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10 Tips For College Students: Do's And Don't's Of Second Semester

Emily Mae Czachor |
January 17, 2014 | 10:43 a.m. PST

Contributing Writer

After a winter break of drowsy mornings, holiday treats and every season of Breaking Bad on Netflix, the start of second semester can be quite a shock for students. Because the re-adjustment to fast paced college life is undeniably chaotic and stressful, here are 10 tips to help college students begin second semester right:

1) Do stay organized from the start 

Don't let your laundry get in the way of your schoolwork. (Creative Commons/Google Images)
Don't let your laundry get in the way of your schoolwork. (Creative Commons/Google Images)

A messy living space can perpetuate equally messy academic habits. Don't shrug off the unpacking process; though it seems tedious and unimportant at your return to school, your neatly unpacked and stowed away possessions will allow greater thinking space in your dorm room. Clutter often prevents productive work, so aid your academic progress with a tidy environment. 




2) Don't empty your wallet to buy brand new textbooks

Tuition often excludes the cost of books, and a semester's worth of textbooks can amount to far greater than the cash you received from your babysitting gigs over break. Rather than squandering $600 and depleting your savings, rent textbooks when possible, or purchase those marked "used." You can start off the semester a bit less broke than the last.


3) Do give the Student Club/Activity Fair a second chance

If the excited bustle of fall semester left little room for non-academic activities, begin your pursuits at the spring semester Student Club/Activity Fair. Now that you know how much necessary time to allot to your studies, sign up for a few campus organizations to try something new or satisfy the hobbies you deserted in high school. Join a club soccer team, audition for an a cappella group, or participate in a volunteer program. Not only will you feel fulfilled, but a more structured schedule often encourages productive schoolwork. 


4) Do attend the first week of classes

Yes, these courses can still be dropped. But how can you be sure they are classes worth replacing if you don't attend the first week of lectures? It is tempting during this period of relative academic lull to spend long evenings out with friends, and consequently sleep through your series of morning alarms. However, getting acclimated to your schedule early as well as keeping up with homework will assist your later success.


5) Don't abandon your New Year's Resolutions 

A healthy body will sharpen your mind! (Creative Commons/Google Images)
A healthy body will sharpen your mind! (Creative Commons/Google Images)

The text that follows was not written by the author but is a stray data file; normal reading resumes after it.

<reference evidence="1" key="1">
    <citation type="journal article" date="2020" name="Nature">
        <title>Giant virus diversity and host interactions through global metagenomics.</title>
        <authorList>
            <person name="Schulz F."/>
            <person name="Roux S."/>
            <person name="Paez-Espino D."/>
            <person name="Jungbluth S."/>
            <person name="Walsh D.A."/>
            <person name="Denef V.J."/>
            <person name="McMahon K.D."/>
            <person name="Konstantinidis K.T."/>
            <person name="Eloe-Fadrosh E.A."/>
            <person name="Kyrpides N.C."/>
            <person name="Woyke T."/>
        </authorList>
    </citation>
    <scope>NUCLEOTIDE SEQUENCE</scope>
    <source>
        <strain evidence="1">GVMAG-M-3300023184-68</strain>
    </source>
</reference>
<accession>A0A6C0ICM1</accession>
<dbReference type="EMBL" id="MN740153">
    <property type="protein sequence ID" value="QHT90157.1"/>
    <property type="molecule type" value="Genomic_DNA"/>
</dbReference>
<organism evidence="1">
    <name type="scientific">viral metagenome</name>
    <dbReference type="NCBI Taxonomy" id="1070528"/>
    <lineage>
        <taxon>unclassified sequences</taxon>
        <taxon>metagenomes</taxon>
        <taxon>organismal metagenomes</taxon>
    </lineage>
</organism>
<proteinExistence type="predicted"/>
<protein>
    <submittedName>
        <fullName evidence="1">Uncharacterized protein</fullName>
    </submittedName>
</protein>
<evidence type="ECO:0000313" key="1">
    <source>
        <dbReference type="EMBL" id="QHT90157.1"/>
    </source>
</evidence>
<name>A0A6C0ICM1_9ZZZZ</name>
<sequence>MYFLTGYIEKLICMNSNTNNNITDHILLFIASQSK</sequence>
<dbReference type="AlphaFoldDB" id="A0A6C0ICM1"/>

This semester, pair academic health with physical health. No more candy bars at 2:30 a.m. while you're hunched over your chemistry textbook, or sugary cereals for all three meals. Stick to those New Year's Resolutions that you established a few weeks ago; set aside time in your day to work out at the gym, and incorporate fruits and vegetables into your diet. Just because you have new obligations at school doesn't mean you have to renounce those you planned over break!




6) Do reserve time to reconnect with friends

Academic and extracurricular focus is important, but don't forget to enjoy yourself. During college, social endeavors are arguably as significant as academic. Be sure to see the friends that you've missed during winter break - just don't waste inordinate amounts of time. Ask them to pursue those New Year's resolutions with you, and catch up while jogging the track or bicycling at the gym.


7) Don't disregard offers to meet with your academic advisor

Although classes have just begun, it is never too early to seek help from your advisor. Any inquiry about scheduling, switching majors, or satisfying credits is better off being solved ASAP. Don't allow your small questions to become monumental issues. 


8) Don't form hasty judgements of your professors

You remember that professor from a previous semester - the quirky intellectual who spoke too quickly and seemed to assign an abundance of reading. Didn't your immediate narrow view of that prof cloud your ability to find the silver lining in the class? Enter this semester's classes with a clear, open mind and disregard bitterness; students tend to excel at what they enjoy.


9) Do learn from past experiences 

This is not a constructive habit. (By Emily Mae Czachor)
This is not a constructive habit. (By Emily Mae Czachor)

You have been blessed with at least one semester's worth of knowledge regarding the ins and outs of surviving college. Don't repeat past mistakes: scrambling out of your dorm five minutes before class begins, attempting to write the entirety of an essay the night before it is due, consuming six cups of coffee in one day, etc. Amend unhealthy behavior and emphasize constructive habits. 




10) Do keep a positive outlook 

You've done it all before. Late night readings and early morning classes may seem close to impossible after a month of mental relaxation, but just remember that you possess all of the abilities to accomplish the challenges of this semester. It's easy for apprehension and stress to weigh you down, so be sure to frequent study locations that are conducive to calm and productive work - like a quiet corner of the library.


Reach Emily Mae Czachor here



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